Traditional music: Keeping it authentic

THERE has been a great deal of thought on traditional musical instruments, especially on whether they should be allowed to evolve into something more modern with finer tunes as opposed to the past. There have been arguments on the instruments construction and it’s playing techniques.

The Sompoton is one such instrument that has caught on the evolution of music.

This instrument is actually a mouth organ and can be found simply anywhere if one wished to look. It has a gourd wind chamber from which eight bamboo reed-pipes extend from.

The sompoton has been modified by some innovative individuals who are more interested in the sounds and tunes rather than the make.

A Sompotonist from Bundu Tuhan Ranau, Donius Bulangou, 49, is adamant that the old ways of playing the tune is best.

“In the olden days, it only had eight reeds on it. It was fine looking and treasured among the people. It gave out that perfect sound that reminds us of nature and life,” he shared.

Living among traditionalists, he insists that they used the Sompoton all the time, especially during celebrations.

“They would play the sompoton during events like engagements or weddings. They would also play it during social gatherings,” said Donius.

“In those times the youth, because of lack of entertainment, pride themselves in knowing how to play this instrument, but it seemed the interest is now fading away,” he laments.

He also expressed his disgust at the way players are playing songs that do not adhere to the old tunes. The old tunes are usually repetitive harmony that can indeed remind one of nature in its every aspect.

“I learned to play from my elders, by listening to them and emulating their moves. I love this instrument as it has given me so much pleasure artistically,” he shared.

Donius is now in the process of writing about his experiences in life and his opinions on the evolution of life as he knows it. He is also compiling Dusun Poems and riddles.

“I write in Dusun, my mother tongue so that I can help in perpetuating our language which is our identity,” he continued.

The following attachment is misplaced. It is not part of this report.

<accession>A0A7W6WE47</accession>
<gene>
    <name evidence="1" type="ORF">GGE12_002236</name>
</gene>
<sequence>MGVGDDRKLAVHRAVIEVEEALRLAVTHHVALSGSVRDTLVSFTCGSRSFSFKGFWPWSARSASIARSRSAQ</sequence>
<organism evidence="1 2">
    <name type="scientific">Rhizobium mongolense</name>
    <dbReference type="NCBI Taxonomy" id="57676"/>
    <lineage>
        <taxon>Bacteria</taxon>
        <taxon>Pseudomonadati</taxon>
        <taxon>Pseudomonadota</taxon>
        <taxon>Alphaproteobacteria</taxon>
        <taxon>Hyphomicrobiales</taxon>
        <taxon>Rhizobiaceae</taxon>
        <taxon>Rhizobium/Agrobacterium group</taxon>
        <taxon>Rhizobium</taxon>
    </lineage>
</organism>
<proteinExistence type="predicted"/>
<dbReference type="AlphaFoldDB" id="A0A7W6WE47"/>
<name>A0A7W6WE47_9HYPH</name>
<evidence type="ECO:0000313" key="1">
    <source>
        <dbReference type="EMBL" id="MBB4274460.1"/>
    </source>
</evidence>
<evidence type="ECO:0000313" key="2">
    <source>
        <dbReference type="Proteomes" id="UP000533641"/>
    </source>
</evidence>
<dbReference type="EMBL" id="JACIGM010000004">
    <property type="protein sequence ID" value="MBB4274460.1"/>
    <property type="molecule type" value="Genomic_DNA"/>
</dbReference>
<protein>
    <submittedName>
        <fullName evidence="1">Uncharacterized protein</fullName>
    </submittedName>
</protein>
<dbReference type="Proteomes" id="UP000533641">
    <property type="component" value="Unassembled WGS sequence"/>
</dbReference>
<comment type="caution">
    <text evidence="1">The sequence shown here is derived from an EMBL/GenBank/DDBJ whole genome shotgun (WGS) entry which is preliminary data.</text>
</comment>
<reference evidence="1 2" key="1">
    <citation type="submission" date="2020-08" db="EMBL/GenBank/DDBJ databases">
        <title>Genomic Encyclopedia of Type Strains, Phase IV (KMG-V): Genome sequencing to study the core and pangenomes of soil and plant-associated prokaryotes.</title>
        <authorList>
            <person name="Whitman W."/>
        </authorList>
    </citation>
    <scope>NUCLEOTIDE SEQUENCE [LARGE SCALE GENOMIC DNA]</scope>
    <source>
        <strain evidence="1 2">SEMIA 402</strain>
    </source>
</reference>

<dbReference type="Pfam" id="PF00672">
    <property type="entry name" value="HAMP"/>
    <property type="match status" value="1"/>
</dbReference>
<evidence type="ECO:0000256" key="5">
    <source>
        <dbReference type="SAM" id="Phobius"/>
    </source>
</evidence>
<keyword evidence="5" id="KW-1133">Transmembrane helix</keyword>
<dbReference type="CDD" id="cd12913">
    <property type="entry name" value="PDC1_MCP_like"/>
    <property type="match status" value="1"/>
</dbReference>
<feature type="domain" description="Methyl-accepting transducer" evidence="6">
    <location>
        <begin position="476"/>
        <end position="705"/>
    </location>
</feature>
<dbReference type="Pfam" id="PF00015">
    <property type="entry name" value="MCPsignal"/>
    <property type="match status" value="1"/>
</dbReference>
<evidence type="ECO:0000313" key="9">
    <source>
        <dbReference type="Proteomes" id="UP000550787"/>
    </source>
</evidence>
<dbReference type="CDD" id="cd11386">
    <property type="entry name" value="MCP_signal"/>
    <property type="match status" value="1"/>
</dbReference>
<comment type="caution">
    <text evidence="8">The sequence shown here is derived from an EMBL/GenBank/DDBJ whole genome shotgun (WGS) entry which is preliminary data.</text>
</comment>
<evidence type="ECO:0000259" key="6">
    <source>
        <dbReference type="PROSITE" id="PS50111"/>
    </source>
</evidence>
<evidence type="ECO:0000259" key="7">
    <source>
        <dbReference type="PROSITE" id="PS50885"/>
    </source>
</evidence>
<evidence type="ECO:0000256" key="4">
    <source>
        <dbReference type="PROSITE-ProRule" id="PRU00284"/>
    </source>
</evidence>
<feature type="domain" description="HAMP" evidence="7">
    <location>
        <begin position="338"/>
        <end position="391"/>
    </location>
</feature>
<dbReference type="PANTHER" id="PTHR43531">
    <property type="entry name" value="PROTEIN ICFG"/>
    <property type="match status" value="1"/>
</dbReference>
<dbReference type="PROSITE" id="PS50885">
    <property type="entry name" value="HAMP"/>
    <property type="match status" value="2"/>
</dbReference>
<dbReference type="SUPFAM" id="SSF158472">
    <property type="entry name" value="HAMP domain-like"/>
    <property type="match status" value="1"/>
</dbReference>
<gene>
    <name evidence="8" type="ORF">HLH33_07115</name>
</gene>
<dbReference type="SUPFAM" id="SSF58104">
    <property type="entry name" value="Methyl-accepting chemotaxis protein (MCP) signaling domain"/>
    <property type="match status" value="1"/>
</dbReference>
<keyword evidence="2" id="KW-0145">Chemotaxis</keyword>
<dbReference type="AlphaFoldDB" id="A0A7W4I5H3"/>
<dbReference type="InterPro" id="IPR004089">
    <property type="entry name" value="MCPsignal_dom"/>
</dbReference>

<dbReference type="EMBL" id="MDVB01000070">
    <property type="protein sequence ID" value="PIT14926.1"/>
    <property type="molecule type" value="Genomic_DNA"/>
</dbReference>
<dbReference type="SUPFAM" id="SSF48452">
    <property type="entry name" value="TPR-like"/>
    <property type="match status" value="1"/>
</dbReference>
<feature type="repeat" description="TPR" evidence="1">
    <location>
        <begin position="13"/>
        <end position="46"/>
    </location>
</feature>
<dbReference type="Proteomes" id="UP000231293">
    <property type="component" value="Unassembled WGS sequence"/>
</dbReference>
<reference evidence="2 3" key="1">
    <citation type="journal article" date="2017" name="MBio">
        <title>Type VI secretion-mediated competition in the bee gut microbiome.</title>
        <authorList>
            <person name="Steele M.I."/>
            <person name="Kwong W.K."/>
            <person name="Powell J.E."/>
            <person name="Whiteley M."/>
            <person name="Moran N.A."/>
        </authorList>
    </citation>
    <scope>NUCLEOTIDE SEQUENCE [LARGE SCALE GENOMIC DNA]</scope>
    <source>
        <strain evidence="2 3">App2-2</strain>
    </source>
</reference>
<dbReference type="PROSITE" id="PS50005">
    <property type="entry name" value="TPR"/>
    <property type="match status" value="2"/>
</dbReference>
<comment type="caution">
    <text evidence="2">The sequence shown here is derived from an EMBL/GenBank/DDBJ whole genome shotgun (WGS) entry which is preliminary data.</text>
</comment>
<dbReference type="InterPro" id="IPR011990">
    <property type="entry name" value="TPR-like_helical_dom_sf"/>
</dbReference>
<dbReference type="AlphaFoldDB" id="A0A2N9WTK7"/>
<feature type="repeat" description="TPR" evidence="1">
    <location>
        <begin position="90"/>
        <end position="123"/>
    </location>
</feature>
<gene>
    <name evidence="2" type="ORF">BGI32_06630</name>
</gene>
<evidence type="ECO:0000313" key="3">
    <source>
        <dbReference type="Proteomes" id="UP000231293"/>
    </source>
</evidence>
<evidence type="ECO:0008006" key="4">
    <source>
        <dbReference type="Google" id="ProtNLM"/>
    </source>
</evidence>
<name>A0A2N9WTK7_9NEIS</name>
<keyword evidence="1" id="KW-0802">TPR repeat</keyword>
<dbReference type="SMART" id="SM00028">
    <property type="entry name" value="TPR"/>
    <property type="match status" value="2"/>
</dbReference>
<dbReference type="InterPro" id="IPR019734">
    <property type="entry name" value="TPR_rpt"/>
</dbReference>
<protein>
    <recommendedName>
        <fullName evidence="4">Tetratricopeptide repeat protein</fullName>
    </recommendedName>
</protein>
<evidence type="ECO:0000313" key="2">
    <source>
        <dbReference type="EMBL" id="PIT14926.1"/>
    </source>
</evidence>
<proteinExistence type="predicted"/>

He will not cut quarters on traditional music and language, so he always advised young people to speak the mother tongue while learning other languages.

The Kadazandusun Cultural Association (KDCA) honorary secretary Dr Benedict Toppin concurs with Donius, saying that one of the association’s interests is to preserve the people’s culture and traditions.

“These are identified through our language, stories, music and arts among others,” he said adding that the people should heed the need to preserve these so that it can be perpetuated.

According to him, there are now several books and literature in Kadazandusun and more will be published by the association in future.

He said the youth played a very important role in perpetuating culture and traditions as well as language.

“Those who write lyrics for songs should ensure that they write the words properly and not mix them up with other languages,” said Benedict adding that humorous songs are exceptional but it should not be self-deprecating.

“I know we are humble people, and we always downgrade ourselves when praised, but we should not fail to show pride in our language and identity,” he stressed.

Benedict lauded those who have contributed to the coffer of Kadazandusun songs and music through the years and expressed hope that they will continue to add on to the library, which would ensure perpetuity of such heritage.

 

 

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